Pulmonary haemorrhage (bleeding into the lung)
This section has information for parents on bleeding into the lung. This is called pulmonary haemorrhage and can affect children of all ages.
On this page:
- What is pulmonary haemorrhage?
- What causes pulmonary haemorrhage?
- What are the symptoms of pulmonary haemorrhage?
- How is pulmonary haemorrhage diagnosed?
- What is the treatment for pulmonary haemorrhage?
- Useful resources
Pulmonary haemorrhage is rare. It happens when blood leaks from blood vessels in the windpipe or airways into the main lung.
Pulmonary haemorrhage can affect children of all ages.
It can start gradually and continue for a long time or it can be a sudden life-threatening event.
For premature newborn babies with a low birth weight who are already critically ill, it’s a very serious complication. They will be in intensive care and having ventilation.
There are many possible causes of pulmonary haemorrhage. In children, infection is a common cause.
Doctors are not always able to identify the cause. Where no cause can be found, this is called idiopathic pulmonary haemorrhage.
Bleeding may come from just one area of the lung, or from lots of different parts. Doctors will try to find out which. This is important because it helps them decide which treatment is likely to work best.
Bleeding from one area of the lung (localised bleeding)
Causes of localised pulmonary haemorrhage include:
- infections such as pneumonia, tuberculosis or cystic fibrosis
- congenital lung malformations
- physical trauma, for example injury in a car crash
- a weakness in the blood vessels
- lung tumours.
Bleeding from different parts of the lung (diffuse bleeding)
If the bleeding is coming from several different parts of the lung, doctors need to know if your child’s lungs are inflamed. The causes and treatment for diffuse lung bleeding with and without inflammation are different.
When there is no lung inflammation, causes of diffuse bleeding include:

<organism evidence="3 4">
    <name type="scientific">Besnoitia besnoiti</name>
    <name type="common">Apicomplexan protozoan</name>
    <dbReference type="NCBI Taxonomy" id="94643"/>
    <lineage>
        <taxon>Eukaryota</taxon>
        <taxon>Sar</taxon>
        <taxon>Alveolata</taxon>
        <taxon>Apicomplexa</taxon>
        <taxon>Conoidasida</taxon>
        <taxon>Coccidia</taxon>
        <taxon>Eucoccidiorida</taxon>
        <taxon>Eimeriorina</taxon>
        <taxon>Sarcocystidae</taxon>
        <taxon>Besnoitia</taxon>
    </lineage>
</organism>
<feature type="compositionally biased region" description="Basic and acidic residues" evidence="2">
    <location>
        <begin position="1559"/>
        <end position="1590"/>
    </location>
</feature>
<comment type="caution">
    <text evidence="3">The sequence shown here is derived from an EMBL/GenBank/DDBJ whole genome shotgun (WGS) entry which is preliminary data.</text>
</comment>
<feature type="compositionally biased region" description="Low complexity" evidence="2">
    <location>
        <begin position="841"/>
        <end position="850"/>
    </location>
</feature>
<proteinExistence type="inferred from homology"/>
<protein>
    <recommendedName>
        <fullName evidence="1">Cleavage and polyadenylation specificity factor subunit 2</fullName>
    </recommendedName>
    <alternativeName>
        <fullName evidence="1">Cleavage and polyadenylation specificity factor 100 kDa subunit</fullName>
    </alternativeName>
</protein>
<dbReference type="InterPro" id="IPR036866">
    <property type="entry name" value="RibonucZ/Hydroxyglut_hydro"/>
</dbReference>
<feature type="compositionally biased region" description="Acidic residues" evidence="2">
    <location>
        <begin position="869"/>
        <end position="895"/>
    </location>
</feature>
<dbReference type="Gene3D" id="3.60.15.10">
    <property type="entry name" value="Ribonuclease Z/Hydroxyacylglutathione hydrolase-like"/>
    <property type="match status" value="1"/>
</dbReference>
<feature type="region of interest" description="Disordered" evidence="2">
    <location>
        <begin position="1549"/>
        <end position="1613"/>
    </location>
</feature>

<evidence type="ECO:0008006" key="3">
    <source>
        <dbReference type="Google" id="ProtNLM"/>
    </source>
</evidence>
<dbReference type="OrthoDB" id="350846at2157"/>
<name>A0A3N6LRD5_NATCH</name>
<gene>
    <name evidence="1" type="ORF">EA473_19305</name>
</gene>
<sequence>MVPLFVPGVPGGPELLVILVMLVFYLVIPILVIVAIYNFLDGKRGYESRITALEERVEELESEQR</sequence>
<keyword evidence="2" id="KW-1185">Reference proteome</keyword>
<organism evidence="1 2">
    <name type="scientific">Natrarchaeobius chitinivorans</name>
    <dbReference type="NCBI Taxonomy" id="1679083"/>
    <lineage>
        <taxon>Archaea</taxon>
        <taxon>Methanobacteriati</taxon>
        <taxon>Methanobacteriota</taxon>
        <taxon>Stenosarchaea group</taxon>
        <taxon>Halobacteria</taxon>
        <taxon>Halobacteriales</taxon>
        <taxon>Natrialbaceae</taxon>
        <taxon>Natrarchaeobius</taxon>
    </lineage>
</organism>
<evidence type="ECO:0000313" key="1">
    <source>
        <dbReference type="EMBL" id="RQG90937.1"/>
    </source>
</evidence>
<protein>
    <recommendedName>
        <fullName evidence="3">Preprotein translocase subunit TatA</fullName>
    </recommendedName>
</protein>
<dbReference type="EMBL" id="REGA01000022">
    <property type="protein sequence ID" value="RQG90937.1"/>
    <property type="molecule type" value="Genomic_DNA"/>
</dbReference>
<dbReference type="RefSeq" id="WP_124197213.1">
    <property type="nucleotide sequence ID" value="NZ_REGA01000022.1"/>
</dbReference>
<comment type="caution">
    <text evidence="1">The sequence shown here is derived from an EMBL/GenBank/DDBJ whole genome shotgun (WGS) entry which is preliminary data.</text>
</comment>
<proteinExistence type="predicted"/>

- a rare lung condition called idiopathic pulmonary haemosiderosis
- complications after a bone marrow transplant
- pulmonary hypertension
If the lungs are inflamed, diffuse bleeding might be caused by conditions including:
- Goodpasture’s syndrome
- systemic lupus erythematosus
- Granulomatosis with Polyangiitis.
You may see blood in your child’s nose or on their face. In some cases, they may also be struggling to breathe.
If the bleeding is more long-term your child may have:
- weight loss
- breathlessness when they exercise
Is coughing up blood always a sign of pulmonary haemorrhage?
Coughing up blood can be a sign of pulmonary haemorrhage, but this is rare in children. This is because children tend to swallow any blood they cough up.
When children do cough up blood, it usually comes from places other than the lungs – such as the nose, or from bleeding in the gut.
Blood coughed up from the lungs is bright red and frothy. Children may feel a tingling in their throat or a gurgling in the chest before coughing up blood.
Your child may need tests to diagnose pulmonary haemorrhage and find out where the bleeding is coming from. These may include:
- chest X-ray. Blood in the lungs causes shadowing on an X-ray. If only one part of the lung is affected, this can help doctors work out where the blood is coming from and how much blood there is
- bronchoscopy. A narrow, flexible tube with a camera on the end is used to look inside your child’s lungs. This may help to confirm the site of the bleeding
- lung biopsy. Under a general anaesthetic, the surgeon makes a small cut in your child’s chest and removes some lung tissue. The tissue tells doctors more about what’s happening in your child’s lungs. This may be needed if the cause of the bleeding cannot be found.
- blood tests. If bleeding into the lung happens for a long time, it may lead to iron deficiency anaemia. Your child may have a blood test to check for this. They may also have blood tests to check for connective tissue diseases.
This will depend on how severe the bleeding is, and what’s causing it.
If your child is losing a lot of blood and it’s happening quickly, doctors will first aim to stabilise your child’s breathing and control blood loss. Your child may need to be ventilated and given a blood transfusion.
If there’s only a small amount of bleeding, it’s more important to target the cause of the bleeding.
If the bleeding is coming from one specific site in the lungs, it may be possible to stop it using:
- embolisation (blocking the blood vessels)
How effective is the treatment?
That depends. There are lots of things that will affect how well your child responds to treatment. These include
- the kind of bleeding
- how severe it is
- why it’s happening.
Talk to your health care specialists for advice about your own child and their situation.
There is more information on Acute idiopathic pulmonary haemorrhage of infancy on the chILD foundation website.
Having a child affected by pulmonary haemorrhage can be worrying. Find out where to get information and support when your child is diagnosed with a lung condition.